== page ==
Link popularity is defined as the number of links, inbound or outbound, that connect between a site and other relevant sites. Based on the general philosophy of link popularity, a practice's site value is measured by the number of its links to sites with relevant, higher page ranks. Most sites will only link to a site if they value something on the website that is significant to their business. This “peer evaluation” defines the website's significance and importance to the search engines. As a result, search engines believe that a site must be providing relevant and important information to warrant higher traffic. This is the definition of popularity and should be the primary focus of any practice's total website presence.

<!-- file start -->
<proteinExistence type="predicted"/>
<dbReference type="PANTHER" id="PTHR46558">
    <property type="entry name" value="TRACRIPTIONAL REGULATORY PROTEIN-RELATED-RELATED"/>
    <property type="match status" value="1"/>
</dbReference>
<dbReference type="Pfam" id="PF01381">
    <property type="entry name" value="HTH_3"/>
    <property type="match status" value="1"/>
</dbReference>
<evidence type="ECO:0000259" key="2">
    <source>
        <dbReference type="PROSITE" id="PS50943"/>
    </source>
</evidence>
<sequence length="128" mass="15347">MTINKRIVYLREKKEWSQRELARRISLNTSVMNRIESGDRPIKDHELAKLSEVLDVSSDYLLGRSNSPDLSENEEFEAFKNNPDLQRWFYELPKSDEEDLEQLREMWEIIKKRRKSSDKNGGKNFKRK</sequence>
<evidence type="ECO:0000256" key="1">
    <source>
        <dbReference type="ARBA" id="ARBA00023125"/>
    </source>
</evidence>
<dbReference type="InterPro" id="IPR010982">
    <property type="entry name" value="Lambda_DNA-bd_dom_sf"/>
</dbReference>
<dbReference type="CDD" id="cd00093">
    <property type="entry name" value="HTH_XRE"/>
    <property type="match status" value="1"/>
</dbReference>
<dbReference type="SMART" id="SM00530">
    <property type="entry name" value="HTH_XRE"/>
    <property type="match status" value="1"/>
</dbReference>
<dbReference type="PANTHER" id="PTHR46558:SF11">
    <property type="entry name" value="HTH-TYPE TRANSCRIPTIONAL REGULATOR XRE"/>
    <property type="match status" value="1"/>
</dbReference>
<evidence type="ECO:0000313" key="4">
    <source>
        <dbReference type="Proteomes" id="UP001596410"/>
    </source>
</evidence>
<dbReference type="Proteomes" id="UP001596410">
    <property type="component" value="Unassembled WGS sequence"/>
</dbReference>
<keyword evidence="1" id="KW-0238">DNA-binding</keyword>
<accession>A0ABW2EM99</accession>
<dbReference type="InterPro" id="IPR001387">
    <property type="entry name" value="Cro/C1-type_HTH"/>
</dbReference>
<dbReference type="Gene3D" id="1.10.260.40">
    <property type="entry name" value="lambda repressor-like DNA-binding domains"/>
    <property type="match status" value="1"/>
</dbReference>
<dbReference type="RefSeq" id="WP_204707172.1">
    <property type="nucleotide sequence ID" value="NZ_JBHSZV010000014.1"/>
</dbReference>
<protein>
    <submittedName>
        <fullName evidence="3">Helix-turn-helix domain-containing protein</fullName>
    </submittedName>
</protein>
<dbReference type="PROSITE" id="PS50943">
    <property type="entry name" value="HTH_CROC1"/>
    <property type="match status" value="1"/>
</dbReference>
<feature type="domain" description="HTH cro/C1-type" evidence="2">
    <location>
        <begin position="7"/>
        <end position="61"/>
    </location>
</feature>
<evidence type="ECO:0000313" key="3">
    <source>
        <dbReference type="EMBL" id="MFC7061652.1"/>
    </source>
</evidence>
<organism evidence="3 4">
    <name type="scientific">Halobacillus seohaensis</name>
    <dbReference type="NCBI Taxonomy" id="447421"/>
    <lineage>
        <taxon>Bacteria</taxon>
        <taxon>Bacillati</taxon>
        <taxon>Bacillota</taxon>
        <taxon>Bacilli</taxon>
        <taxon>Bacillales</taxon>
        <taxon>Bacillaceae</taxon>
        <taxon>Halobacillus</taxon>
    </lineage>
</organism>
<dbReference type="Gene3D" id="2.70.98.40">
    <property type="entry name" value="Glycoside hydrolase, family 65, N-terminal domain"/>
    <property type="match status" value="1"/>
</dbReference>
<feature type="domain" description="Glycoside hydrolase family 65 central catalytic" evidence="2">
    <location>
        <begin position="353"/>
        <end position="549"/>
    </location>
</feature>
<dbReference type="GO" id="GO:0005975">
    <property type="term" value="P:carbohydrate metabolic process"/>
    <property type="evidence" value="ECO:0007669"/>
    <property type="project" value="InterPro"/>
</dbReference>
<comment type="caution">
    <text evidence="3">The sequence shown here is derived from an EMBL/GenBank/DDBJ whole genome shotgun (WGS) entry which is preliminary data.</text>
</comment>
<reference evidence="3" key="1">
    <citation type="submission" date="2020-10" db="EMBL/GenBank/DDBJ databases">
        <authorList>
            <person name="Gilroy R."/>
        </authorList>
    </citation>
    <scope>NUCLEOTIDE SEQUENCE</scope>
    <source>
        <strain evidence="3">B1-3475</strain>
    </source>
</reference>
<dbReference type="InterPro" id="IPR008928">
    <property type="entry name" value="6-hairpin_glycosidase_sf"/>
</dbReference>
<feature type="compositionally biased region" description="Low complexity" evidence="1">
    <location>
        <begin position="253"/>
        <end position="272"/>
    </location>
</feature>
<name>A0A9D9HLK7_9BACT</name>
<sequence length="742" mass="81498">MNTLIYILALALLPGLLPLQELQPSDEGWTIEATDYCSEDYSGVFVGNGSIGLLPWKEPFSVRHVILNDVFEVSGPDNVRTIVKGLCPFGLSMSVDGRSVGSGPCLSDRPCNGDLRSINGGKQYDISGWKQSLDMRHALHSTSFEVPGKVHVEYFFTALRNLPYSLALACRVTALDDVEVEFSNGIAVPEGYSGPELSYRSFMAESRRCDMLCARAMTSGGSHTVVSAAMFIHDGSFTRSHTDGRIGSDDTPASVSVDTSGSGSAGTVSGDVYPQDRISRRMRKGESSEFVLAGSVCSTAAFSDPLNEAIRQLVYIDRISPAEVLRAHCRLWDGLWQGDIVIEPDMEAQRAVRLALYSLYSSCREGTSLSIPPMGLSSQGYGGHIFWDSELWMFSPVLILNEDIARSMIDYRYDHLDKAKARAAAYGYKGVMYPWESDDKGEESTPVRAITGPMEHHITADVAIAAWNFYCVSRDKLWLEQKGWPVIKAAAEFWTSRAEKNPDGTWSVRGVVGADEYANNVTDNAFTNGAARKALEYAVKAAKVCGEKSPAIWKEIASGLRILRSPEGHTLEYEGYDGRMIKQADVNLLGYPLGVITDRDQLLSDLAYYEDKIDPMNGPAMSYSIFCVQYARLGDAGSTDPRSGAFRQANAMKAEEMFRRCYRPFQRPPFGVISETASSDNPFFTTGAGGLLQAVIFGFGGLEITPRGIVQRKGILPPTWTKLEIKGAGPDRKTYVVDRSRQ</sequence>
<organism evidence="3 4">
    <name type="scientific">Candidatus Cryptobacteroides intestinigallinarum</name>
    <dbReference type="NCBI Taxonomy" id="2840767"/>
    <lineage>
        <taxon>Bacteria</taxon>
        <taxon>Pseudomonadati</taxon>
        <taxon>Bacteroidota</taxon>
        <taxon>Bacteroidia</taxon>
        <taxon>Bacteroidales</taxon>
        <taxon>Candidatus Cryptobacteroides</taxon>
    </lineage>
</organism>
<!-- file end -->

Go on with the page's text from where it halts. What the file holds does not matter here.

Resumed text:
Defining Link Strategy
A practice's linking strategy should consist of a combination of inbound and outbound links. Building a linking strategy is a long-term project requiring monthly support to update linking data. Linking strategy must be managed and evaluated on a regular basis to ensure the search engines find significance within the intended linking community.
Inbound Links. An inbound link is a direct link from another website. Convincing another website to link to a specific practice's site can be difficult. Success at obtaining inbound links may be low in the beginning, but a practice's patience and persistency will likely be rewarded. Creating a link-tracking system can help manage site requests that may resurface after several months. (For instance, a site contacted some time ago may suddenly decide to allow a link because of a change in that site's focus or direction.)
Examples of inbound link sources include:
- Professional directories
- Academic sites, directories, and medical boards